Irvine : City Recycling Program Is Sparing Those Trees

Fast approaching its second year in operation, Irvine's curbside-recycling program has collected enough old newspapers to save 95,000 trees this year, officials said.

Irvine Recycles, which enjoys widespread support among Irvine residents, collected more than 5,500 tons of recyclable waste this fiscal year. According to a study released this week, every ton of newspaper collected saves 17 trees 35 feet tall. Residents place glass, certain plastics, aluminum and newspapers in stacking bins, which are collected outside their homes each week.

City officials say that 71% of the homeowners participate in the recycling program.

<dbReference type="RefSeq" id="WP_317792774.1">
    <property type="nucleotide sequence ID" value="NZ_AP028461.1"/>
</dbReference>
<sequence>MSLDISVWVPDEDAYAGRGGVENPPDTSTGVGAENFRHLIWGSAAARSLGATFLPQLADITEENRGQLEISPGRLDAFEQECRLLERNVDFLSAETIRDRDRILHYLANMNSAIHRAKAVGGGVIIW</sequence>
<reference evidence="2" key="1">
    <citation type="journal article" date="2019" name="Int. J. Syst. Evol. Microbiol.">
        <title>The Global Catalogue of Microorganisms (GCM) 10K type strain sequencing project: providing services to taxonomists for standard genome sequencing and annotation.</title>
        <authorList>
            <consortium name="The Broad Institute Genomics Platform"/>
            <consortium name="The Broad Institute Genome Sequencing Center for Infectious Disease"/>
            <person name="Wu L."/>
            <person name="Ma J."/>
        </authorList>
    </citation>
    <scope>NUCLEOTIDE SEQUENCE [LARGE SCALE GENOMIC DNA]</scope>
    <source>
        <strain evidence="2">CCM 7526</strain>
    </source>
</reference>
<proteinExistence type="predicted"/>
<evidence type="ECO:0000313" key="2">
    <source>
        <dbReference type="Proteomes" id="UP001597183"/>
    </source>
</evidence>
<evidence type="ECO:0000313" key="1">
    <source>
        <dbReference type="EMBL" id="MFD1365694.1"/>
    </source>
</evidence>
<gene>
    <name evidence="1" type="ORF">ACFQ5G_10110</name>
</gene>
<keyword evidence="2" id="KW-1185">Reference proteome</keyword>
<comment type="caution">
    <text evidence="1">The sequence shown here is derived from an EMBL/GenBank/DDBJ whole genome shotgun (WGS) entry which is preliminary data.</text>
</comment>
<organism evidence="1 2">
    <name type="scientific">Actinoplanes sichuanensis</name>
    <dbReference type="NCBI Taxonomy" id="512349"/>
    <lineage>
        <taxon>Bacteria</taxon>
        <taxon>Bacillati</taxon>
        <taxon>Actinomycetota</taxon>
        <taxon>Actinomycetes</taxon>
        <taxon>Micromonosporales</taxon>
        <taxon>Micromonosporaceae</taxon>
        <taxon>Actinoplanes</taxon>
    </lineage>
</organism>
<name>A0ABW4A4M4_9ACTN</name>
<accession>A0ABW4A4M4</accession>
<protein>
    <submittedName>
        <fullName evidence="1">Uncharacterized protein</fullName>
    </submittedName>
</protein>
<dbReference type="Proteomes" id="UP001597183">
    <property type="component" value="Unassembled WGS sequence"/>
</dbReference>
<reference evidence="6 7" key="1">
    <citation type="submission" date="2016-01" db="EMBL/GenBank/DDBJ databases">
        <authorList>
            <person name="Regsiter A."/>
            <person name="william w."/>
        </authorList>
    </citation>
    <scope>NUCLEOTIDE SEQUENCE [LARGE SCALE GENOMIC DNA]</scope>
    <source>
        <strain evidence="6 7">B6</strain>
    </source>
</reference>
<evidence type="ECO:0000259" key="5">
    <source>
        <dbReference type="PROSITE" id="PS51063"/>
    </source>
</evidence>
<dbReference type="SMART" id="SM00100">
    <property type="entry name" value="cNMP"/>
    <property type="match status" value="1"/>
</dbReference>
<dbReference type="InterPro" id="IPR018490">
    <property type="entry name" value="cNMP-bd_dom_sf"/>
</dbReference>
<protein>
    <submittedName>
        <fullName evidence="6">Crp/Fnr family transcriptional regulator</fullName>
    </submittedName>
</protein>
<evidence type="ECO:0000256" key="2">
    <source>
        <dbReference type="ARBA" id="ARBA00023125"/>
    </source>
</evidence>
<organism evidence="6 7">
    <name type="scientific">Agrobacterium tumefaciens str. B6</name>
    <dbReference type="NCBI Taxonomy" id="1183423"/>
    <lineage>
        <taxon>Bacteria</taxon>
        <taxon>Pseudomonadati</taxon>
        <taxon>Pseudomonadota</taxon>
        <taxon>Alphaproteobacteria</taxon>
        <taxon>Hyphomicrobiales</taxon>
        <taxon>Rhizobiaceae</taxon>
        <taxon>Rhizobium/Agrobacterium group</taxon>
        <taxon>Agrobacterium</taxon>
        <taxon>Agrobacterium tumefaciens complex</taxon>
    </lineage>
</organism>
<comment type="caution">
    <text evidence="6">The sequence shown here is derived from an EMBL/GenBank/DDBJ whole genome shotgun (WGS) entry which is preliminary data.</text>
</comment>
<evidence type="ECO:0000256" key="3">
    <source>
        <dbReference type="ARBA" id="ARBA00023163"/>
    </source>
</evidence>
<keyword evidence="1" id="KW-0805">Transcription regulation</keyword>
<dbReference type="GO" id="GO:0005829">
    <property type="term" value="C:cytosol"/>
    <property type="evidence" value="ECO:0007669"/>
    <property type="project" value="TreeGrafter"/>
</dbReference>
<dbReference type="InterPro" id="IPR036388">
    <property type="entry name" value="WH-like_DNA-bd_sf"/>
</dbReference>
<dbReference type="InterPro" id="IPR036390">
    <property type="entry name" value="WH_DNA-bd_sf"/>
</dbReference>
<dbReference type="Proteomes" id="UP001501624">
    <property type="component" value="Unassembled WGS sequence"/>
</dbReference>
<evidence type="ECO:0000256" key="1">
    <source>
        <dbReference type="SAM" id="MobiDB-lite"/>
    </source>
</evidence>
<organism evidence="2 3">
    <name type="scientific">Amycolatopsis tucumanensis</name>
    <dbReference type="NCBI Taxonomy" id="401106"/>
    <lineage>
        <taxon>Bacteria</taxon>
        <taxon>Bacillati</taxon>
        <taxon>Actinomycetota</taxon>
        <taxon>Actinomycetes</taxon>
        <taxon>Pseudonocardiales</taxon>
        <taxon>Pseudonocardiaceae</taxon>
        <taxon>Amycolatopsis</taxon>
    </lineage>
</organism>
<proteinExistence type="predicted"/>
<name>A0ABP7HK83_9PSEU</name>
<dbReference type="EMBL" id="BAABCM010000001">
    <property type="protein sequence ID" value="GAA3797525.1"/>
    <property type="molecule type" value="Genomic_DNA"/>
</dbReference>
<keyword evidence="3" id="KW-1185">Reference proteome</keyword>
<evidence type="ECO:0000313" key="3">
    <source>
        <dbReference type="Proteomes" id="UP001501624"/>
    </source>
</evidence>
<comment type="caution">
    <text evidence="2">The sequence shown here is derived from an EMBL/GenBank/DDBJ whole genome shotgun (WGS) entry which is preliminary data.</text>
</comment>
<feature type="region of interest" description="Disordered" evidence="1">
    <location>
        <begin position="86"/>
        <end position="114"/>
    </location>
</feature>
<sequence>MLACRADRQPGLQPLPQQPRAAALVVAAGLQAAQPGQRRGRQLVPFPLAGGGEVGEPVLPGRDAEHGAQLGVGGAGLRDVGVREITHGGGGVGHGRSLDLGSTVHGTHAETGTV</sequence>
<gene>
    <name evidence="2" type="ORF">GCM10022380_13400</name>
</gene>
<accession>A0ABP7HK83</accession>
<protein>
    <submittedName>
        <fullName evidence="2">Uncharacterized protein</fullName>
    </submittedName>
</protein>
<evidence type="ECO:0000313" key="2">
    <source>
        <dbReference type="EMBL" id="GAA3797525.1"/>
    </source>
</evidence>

"Our main goal wasn't financial, it was environmental," said MaryAnne Hetherington-Wysard, management analyst for the program. "It might be costing us a bit more to recycle these products, but we are simply diverting dumping in Coyote Canyon dump."

That dump, which serves all of southern Orange County, is estimated to be nearing capacity. City officials hope that other cities will follow their lead and adopt similar recycling programs. Officials from Laguna Beach, Anaheim and Los Angeles have already inquired about the Irvine program, officials said..

At Tuesday night's City Council meeting, Hetherington-Wysard announced plans to step up promotion of the program to increase response. A six-minute video on how the system works, designed to persuade other cities to follow suit, was shown to the council.

Copyright © 2019, Los Angeles Times
EDITION: California | U.S. & World